Marathas should not only be proud that Chhatrapati Shivaji Maharaj was a Maratha, but they should also acknowledge that he has had a lasting influence on the Marathi psyche, which makes their people more nationalistic and self confident than those of many other Indian states.
At the same time, Shivaji should be elevated to the status of a ‘national hero for modern India’, for he embodied all the qualities that are so badly needed in today’s Indian politicians: Shivaji was fearless and his courage was extraordinary. He was devoted to his own country, call it Bharat or Bhavani Bharati, or India. He was truly secular, never harming his enemies’ wives and children and though he was a devoted Hindu, he never destroyed a mosque.
He was a great administrator; whatever he conquered, he saw to it that it was justly administered. He was absolutely free of corruption and cared little for his own comfort. He had great vision and wanted to unify India. Because of his sacrifice, India’s culture, spirituality and social fabric is better preserved from Mumbai to Kanyakumari.
There are a few who have tried to hijack Shivaji and bind him for their own purposes. One such is Marathi writer and activist Sanjay Sonavani, who wrote a piece in Lokmat on November 19, attacking the Foundation Against Continuing Terrorism for building a shrine and a museum in Pune. First, the article is full of glaring errors: the Foundation has erected a shrine dedicated to Bhavani Bharati, not Shivaji; second, FACT is trying to build a museum of Indian history named after Shivaji and which honours him, but Shivaji’s history will only be a part of the museum.
Sonavani attacks FACT on three counts: he says FACT is trying to make a god out of Shivaji; he objects to the fact that Shivaji is associated to Bharat Mata; and he says FACT is trying to link Shivaji to the Vedas. But FACT never said Shivaji was god, we only quoted Aurobindo Ghosh who wrote that he was a Vibhuti. A Vibhuti is not god but an instrument of god. Sri Aurobindo had also written that Napoleon was a Vibhuti and that he was the first one who had a vision of a unified Europe. Nobody ever protested that.
Then, as far as Shivaji’s connection, or non-connection with Mother India or Bharat Mata, there are two undisputed facts: that Shivaji was extremely devoted to his own mother, who played an important influence in his life; secondly that he was as devoted to his own country, and that he wanted to rid her of her enemies. If that is not love for Mother India, then what is? That Hindus have, since time immemorial, chosen to associate their country to the feminine element is highly laudable. The Romans had done the same: Patria.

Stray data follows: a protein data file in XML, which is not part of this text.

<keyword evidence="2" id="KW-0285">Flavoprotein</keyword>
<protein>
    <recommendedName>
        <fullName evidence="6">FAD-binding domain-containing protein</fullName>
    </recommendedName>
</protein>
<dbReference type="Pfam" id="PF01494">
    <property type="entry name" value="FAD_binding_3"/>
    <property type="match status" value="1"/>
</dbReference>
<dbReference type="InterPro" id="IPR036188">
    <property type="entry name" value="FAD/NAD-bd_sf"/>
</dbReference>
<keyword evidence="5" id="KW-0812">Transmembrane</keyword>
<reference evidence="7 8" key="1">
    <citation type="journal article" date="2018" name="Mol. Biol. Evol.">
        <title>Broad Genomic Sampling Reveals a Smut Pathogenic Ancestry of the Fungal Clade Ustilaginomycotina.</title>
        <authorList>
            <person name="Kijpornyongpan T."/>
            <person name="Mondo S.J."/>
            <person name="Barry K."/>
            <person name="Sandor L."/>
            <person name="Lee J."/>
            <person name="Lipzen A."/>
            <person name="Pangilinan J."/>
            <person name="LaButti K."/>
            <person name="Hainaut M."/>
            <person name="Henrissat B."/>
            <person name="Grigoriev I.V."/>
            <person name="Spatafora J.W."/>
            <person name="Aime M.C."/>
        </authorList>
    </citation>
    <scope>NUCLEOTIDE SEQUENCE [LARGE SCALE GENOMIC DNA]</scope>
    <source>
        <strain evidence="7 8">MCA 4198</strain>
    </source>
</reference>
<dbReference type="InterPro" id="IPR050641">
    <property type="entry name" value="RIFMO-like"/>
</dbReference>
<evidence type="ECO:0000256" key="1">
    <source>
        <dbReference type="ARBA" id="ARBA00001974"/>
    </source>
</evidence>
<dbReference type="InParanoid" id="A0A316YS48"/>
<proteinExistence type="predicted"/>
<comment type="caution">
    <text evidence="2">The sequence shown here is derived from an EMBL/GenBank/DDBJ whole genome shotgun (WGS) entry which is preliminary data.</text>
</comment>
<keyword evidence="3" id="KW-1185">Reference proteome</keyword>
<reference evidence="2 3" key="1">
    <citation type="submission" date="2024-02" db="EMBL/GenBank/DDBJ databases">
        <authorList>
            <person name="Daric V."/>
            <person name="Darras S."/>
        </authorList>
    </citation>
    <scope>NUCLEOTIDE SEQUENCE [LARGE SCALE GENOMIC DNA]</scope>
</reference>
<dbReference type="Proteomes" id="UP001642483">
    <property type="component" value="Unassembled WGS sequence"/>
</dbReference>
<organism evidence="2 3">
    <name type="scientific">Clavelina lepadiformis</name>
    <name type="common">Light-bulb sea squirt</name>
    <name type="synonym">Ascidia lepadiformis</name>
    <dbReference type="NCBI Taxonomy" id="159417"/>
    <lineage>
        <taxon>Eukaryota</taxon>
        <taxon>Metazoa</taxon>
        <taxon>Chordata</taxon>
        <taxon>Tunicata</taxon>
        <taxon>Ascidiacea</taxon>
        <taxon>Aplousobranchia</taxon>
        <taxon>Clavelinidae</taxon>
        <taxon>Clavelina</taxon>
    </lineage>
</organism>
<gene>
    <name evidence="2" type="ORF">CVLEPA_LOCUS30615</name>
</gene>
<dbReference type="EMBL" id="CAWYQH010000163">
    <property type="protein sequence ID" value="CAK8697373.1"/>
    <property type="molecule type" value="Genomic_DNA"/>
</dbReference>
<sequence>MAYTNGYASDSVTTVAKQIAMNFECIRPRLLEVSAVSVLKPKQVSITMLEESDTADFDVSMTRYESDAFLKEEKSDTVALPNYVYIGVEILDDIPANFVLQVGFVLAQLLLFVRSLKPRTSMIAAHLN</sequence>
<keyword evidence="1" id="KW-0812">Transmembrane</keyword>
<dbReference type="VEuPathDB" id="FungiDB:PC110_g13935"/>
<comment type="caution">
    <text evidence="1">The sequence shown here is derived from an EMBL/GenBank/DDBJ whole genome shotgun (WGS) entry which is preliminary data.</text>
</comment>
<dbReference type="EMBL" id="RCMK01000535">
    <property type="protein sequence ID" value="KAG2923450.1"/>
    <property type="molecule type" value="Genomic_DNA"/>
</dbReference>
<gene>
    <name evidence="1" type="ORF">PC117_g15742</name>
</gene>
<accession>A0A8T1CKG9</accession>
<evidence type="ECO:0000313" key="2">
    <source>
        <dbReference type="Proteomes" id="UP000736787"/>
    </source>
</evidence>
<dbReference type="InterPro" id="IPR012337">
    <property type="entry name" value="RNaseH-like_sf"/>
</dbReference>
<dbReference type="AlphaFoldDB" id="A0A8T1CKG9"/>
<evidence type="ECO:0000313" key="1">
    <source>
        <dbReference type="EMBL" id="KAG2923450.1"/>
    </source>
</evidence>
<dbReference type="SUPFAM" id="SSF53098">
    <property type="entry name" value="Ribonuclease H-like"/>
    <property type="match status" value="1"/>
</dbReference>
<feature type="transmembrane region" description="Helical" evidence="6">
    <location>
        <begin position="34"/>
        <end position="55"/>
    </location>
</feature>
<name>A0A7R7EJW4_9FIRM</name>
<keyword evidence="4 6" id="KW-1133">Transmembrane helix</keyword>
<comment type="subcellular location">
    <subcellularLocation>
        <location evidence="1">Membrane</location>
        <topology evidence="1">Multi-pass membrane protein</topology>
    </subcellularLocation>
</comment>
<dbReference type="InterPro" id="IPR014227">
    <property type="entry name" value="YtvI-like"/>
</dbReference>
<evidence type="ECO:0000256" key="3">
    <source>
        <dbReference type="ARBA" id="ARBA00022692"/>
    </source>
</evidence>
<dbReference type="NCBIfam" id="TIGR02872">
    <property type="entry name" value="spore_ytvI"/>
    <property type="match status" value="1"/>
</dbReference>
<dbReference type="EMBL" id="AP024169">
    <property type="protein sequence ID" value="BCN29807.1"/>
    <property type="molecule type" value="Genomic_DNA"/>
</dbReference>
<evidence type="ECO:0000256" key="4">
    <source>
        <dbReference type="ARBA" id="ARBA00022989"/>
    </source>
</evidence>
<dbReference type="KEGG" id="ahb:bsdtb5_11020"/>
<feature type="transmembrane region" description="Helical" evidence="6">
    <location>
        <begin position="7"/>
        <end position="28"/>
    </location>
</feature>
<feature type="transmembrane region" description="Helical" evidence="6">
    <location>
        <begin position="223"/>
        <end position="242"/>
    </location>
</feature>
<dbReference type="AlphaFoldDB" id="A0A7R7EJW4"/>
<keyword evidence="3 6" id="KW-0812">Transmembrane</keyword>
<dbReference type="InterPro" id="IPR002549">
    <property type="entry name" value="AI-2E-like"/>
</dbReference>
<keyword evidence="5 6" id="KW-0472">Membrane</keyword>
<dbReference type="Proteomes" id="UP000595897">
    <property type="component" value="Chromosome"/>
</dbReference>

I am a Frenchman brought up in the ideals of liberty, equality, fraternity and to me it is absolutely irrelevant what caste Shivaji belonged to, who his father or guru was. He was an extraordinary being. It matters not either, whether he related himself to the Vedas or any Hindu scriptures. I doubt it: he was a warrior who wanted to preserve his culture and protect his people. What is for sure is that he was a Hindu, as are a billion Hindus today, whether they are Marathas or Tamil. The theory of the Aryan invasion has been proved false by numerous recent discoveries, it has been opposed by every saint, whether Sri Aurobindo, Swami Vivekananda or Sri Sri Ravi Shankar; yet it is still used today by Christian missionaries, Marxist historians and Muslim scholars to divide India between South and North, Hindi and Dravidian, Brahmins and Shudras. Sanjay Sonavani plays into their hands.
Finally, the biggest enemies of Hindus are Hindus, not Muslims or Christians. India could never have been conquered if Hindus had not betrayed Hindus. The last great Hindu empire, Vijaynagar, which was so extraordinary that its history will have pride of place in FACT’s museum, could not have been razed by Muslims if the Lingayats had not betrayed their brothers and sisters. Shivaji’s most dangerous opponent was a Hindu, Jai Singh who served Aurangzeb. It is sad that even today Hindus are so divided, undermining each other and the few supporters of their great history and spirituality. It is also a great shame that in the town of Chhatrapati Shivaji Maharaj, one cannot find a single museum worth the name to honour his memory and the spiritual and martial inheritance he left behind him. FACT only wants to remedy to that.
The writer is editor-in-chief of the Paris-based La Revue de l’Inde and author of A New History of India